It is not surprising perhaps that amygdala gets activated by rotten food because it is nature’s way of protecting us from harm. But we activate amygdala when we think about morally disgusting things. Remember, when we think about them. In other words, a mental image of such a thing can still get us physically activated. Perhaps, this explains how and why literary works and films can move us into moral actions.

But there are ways this becomes complicated. These chemical reactions to disgust occur in the brain, for examples when accidentally chew on a cockroach or think about doing so. Things get still more complicated, my friends- still more complicated! Similar chemical reactions in our brain take place when we feel that a neighboring tribe, a group of people are like ‘loathsome cockroaches'(Sapolsky. Behave. 41-2). Now, you can see that neuro-chemistry in our bodies participate in our nationalism, racism and the self/other divide.

I do not want to argue here that nationalism, racism or political rivalry is all about a set of chemical-electric work within the body. I am just drawing your attention to the fact that our biochemistry has a significant role in our cultural, social and political life. No scientist, whose work I have studied so far claim that our culture, our social relations and so on are all about biochemistry. They certainly acknowledge the significance of socio-cultural contexts. In the concluding section to his monumental book, Behave, professor Sapolsky puts it four words: “Brains and cultures coevolve.” (672)

US and Them

Human beings, like some other animals, separate the world into Us and Them. This division often takes to be fundamentally cultural. Many of signs that are interpreted as US are indeed cultural. But the function of amygdala tells us something interesting. Us and Them separation may have a biological foundation. Explaining how empathy and brain are related, Sapolsky states,

“‘…Amygdala activates when viewing fearful faces, but only of in-group members; when it is an out-group member, them showing fear even might be good news — if it scares Them, bring it on”(395).

In winding up, this speech, let me repeat my main argument: The isolation of different branches of knowledge from each other has been a perennial problem in our education. Specialized knowledge is important indeed. But still there must be intense discussions among those fields because for a holistic understanding of our lives, societies, and the world can only be arrived at by attempting to create an organic whole in which each field of knowledge has a gap to fill. Where the gap is seemingly filled by one branch of knowledge, still other branches of knowledge might be able to fortify filling even further. And there may be certain gaps the humanity will never fill, and that is where we need much more engaged discussion among ourselves.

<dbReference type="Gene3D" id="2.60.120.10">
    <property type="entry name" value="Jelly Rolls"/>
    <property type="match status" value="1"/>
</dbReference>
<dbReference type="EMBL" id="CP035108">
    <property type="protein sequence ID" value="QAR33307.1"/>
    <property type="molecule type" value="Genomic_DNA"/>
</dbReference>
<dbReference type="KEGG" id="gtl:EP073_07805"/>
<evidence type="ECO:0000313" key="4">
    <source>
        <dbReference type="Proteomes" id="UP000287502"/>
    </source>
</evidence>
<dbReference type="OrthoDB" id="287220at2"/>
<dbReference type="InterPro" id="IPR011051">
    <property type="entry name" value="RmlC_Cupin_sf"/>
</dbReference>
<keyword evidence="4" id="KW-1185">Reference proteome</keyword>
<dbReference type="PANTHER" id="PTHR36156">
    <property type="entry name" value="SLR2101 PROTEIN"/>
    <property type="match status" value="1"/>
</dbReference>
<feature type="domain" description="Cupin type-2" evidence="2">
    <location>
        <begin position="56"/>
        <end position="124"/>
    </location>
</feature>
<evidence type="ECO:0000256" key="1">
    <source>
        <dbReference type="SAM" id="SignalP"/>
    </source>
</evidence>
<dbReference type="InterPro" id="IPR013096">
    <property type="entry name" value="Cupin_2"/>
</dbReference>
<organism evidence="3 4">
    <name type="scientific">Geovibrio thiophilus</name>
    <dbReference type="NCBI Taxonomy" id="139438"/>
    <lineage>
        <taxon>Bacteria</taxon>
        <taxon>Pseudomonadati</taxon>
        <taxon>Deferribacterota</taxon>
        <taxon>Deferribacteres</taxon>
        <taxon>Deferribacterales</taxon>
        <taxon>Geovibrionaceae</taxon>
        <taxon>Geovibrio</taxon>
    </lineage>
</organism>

In this speech, I suggested that liberal arts model followed in the US and elsewhere, could guide us to think of model of our own to integrate various forms of knowledge. To begin this process of integration, those of us in the humanities should consider the ground-breaking new research, some of which, I have summarized above. Those of us in the natural sciences too need to learn the art of writing science in a manner that can be understood by the non-specialists.

(Amarakeerthi is professor of Sinhala at University of Peradeniya)



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Midweek Review

Ranil takes premiership amidst BASL bid for all party-consensus

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A smiling Premier Ranil Wickremesinghe reacts to President Gotabaya Rajapaksa after receiving the premiership. Gamini Senarath, Secretary to the President looks on. Mrs Maithri Wickremesinghe was present at the brief ceremony at the President’s House, Fort last Thursday evening (pic courtesy PMD)

By Shamindra Ferdinando

Retired Supreme Court Justice Rohini Marasinghe, in her current capacity as the Chairperson of the Human Rights Commission of Sri Lanka (HRCSL), directed the police to provide adequate protection for the President and the Prime Minister while protecting the freedom of speech and assembly through necessary and proportionate measures.

Justice Marasinghe, who received the appointment in Dec, last year, would never have believed she would be compelled to issue such a statement.

The HRCSL statement, issued on April 26, 2022, over a month after the eruption of violent protests at the private residence of President Gotabaya Rajapaksa, at Pengiriwatta, Mirihana, that lasted for several hours, didn’t name the President and the Prime Minister.

Mahinda Rajapaksa quit Temple Trees on May 10, less than 24 hours after he announced his resignation, in the wake of unprovoked violence directed at those demanding the resignation of both the President and the Prime Minister and the so-called peaceful protesters who lay siege to his official residence Temple Trees virtually making, him a prisoner therein.